It was something of a celebrity in Poland, because it was acquired in a trade in 1977 with Britain called Operation Fair Exchange. Aviation enthusiasts viewed the swap as anything but fair because a DH9A, a First World War plane that was the only one of its kind, had been sent to Britain in return.

"It was very, very rare and there was a number of Spitfires available at the time," said Grabowski. "So it was considered a bad deal."

Curious about the Spitfire's origins, he began to research its history and learned of the name of the pilots who had flown it. In a chance coincidence, he was in touch with Lee Walsh, a member of the Canadian Aviation Historical Society, who agreed to see if he could find out what happened to one of them — Ed Mann.

In 2005, Walsh went on the Royal Canadian Legion's website and entered Mann's first and last name. Luckily, there was only one result. It included information about his rank and squadron, so Walsh knew he had the right person.

Walsh then found an address and wrote a letter to Mann's widow, Florence, and explained the situation. Two weeks later, he received a call from Brian Mann.

Walsh told him his father's Spitfire had been used in the film Battle of Britain, but he had another surprise in store.

"I said, 'Brian there's about a 99 per cent chance that the plane that's in that [Polish] museum is the plane that your father had flown during the Second World War,'" said Walsh. "And he was just awestruck."

Mann's Spitfire went into service in December 1944. After the Second World War, it was transferred to storage, then reissued for training second-line units before being assigned as a "gate guard" at a Royal Air Force Station, according to research by Spitfire historian Peter Arnold, who co-wrote the book Spitfire Survivors: Then and Now.

The plane was then seconded to the Battle of Britain film, where it was restored to taxiing condition and fitted with a three-blade propeller to simulate an earlier Spitfire, the Mk I from 1940, said Arnold, who visited the set during filming.

Arnold said Mann's Spitfire was one of two principal aircraft restored to taxiing condition for use in the film. It and the second plane, which had serial number TB382, are shown in scenes where pilots climb in an out of Spitfires.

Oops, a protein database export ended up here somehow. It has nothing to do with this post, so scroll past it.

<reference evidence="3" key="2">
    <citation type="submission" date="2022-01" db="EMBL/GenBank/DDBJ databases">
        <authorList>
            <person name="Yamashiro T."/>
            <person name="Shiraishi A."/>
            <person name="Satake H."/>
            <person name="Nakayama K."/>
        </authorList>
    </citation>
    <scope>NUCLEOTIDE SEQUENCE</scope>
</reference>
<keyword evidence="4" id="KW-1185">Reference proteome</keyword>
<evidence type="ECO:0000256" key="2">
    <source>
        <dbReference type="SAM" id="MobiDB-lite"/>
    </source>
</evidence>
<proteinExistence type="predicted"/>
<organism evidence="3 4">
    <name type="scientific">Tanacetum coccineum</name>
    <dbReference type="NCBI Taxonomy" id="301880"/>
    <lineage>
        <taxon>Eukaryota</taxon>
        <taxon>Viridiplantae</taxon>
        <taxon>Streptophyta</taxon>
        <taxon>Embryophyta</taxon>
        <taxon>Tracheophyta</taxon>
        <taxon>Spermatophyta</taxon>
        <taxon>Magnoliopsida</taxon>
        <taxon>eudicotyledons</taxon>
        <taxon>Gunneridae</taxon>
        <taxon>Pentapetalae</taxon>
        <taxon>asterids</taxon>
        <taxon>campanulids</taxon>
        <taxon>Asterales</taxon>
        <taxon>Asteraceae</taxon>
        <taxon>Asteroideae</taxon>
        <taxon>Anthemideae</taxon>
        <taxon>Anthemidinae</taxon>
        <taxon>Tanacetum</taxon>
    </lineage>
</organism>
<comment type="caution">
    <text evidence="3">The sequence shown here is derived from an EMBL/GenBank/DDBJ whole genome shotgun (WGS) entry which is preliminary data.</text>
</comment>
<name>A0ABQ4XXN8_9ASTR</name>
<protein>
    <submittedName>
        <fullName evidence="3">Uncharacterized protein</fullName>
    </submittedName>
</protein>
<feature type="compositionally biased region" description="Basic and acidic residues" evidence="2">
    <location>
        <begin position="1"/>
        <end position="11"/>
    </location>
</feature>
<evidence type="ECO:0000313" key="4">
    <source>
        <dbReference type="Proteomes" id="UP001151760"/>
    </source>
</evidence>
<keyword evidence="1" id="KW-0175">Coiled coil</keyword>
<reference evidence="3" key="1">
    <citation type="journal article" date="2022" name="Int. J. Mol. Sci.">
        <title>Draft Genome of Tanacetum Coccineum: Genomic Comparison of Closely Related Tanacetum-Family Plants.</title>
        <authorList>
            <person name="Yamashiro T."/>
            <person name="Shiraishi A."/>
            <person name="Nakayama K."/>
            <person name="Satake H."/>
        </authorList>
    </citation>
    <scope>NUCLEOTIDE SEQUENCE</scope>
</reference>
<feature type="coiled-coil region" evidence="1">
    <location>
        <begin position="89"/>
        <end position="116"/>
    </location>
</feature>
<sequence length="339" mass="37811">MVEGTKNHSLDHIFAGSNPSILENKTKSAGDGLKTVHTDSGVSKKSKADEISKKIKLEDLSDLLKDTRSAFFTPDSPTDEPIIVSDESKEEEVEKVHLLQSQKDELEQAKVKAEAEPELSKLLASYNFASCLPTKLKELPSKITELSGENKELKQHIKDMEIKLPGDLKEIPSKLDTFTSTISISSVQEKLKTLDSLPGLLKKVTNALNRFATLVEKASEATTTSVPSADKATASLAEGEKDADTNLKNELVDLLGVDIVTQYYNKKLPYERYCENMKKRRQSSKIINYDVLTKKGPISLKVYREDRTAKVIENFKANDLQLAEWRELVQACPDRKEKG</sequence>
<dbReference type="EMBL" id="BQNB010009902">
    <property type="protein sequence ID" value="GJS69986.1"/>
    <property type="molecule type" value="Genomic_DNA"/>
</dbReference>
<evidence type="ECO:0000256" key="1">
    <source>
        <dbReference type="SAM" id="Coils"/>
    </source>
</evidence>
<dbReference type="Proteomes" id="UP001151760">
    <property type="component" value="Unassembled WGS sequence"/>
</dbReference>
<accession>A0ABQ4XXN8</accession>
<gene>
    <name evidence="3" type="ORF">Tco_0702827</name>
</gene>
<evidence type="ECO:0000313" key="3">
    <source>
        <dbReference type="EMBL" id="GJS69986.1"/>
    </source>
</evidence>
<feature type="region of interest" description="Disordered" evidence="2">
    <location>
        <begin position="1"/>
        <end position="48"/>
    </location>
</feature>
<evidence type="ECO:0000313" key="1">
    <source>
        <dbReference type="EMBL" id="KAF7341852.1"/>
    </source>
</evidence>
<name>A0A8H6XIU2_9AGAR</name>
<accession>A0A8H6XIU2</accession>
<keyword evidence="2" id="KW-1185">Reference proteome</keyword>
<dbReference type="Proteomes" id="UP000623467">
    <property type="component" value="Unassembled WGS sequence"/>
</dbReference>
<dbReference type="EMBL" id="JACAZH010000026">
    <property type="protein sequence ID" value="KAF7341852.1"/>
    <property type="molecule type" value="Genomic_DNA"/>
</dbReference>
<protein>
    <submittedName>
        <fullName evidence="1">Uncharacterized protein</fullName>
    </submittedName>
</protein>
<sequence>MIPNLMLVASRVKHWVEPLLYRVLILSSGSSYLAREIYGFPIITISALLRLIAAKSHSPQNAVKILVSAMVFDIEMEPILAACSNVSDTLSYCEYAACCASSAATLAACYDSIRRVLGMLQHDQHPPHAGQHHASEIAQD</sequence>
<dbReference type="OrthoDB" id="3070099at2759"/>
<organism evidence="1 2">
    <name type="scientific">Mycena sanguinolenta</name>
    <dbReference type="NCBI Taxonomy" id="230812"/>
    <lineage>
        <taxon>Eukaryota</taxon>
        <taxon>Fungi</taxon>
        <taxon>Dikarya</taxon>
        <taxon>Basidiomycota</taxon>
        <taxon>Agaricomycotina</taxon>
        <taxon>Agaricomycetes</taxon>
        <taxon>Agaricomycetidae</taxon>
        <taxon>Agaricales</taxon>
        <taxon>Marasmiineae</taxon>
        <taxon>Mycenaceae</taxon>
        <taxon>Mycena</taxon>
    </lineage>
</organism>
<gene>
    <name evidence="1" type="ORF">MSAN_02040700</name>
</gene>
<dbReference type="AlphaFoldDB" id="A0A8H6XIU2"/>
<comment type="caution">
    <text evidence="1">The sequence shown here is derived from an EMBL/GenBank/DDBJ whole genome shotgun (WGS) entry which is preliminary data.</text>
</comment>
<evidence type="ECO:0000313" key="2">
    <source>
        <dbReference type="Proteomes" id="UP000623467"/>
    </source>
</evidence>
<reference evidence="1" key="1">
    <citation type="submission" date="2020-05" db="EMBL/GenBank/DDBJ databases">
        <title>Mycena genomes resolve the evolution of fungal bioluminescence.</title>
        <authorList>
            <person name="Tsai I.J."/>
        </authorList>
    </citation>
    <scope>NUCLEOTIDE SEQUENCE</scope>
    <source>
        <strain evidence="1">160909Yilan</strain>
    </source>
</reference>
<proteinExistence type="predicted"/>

"These aircraft were repainted with different code letters on the side, either side," Arnold said of the film. "Many times they would change, sometimes once a day, so these aircraft carried many, many identities."

One notable incident during filming involved actor Robert Shaw. When the planes were taxiing, they were in fact being towed off-screen by rope.

One day when he was in Mann's Spitfire, he applied too much pressure to the brakes and the plane tipped on its nose, causing minor damage, said Arnold.

Following the film, the Spitfire was used as a mobile display aircraft for the Royal Air Force until it was traded with the Poles.

It was then repainted to appear as an aircraft flown by a Polish unit of the RAF during the Second World War. It was given a false serial number, TB995, to represent what was used by Poland at the time.

Today, there are around 270 Spitfires in the world, with only about 60 considered airworthy, said Arnold.

Brian Mann vividly recalls watching Battle of Britain 50 years ago at the movie theatre on Charlotte Street in downtown Sydney. After one scene where a Spitfire pilot flew a showboating manoeuvre, he remembers his father scowled and said: "You weren't allowed to do that."

Later, the commanding officer in the film would chew out his fighter pilot, prompting Ed Mann to comment: "OK, they know what they're doing."

While June 6 marks 75 years since D-Day, next May will be the 75th anniversary of the end of the Second World War in Europe.

To mark the occasion, Brian Mann and his sister, Heather MacDonald, along with their spouses, plan to visit the Polish museum where Ed Mann's Spitfire is housed.

One sibling, Keith Mann, will be missing. He died in 2013, and Brian Mann said not having his brother there will make the experience bittersweet.

"It's going be very strange to sit there and look around and look at the controls and know I'm sitting in the plane that my father flew in World War II when he was 23 years old," he said.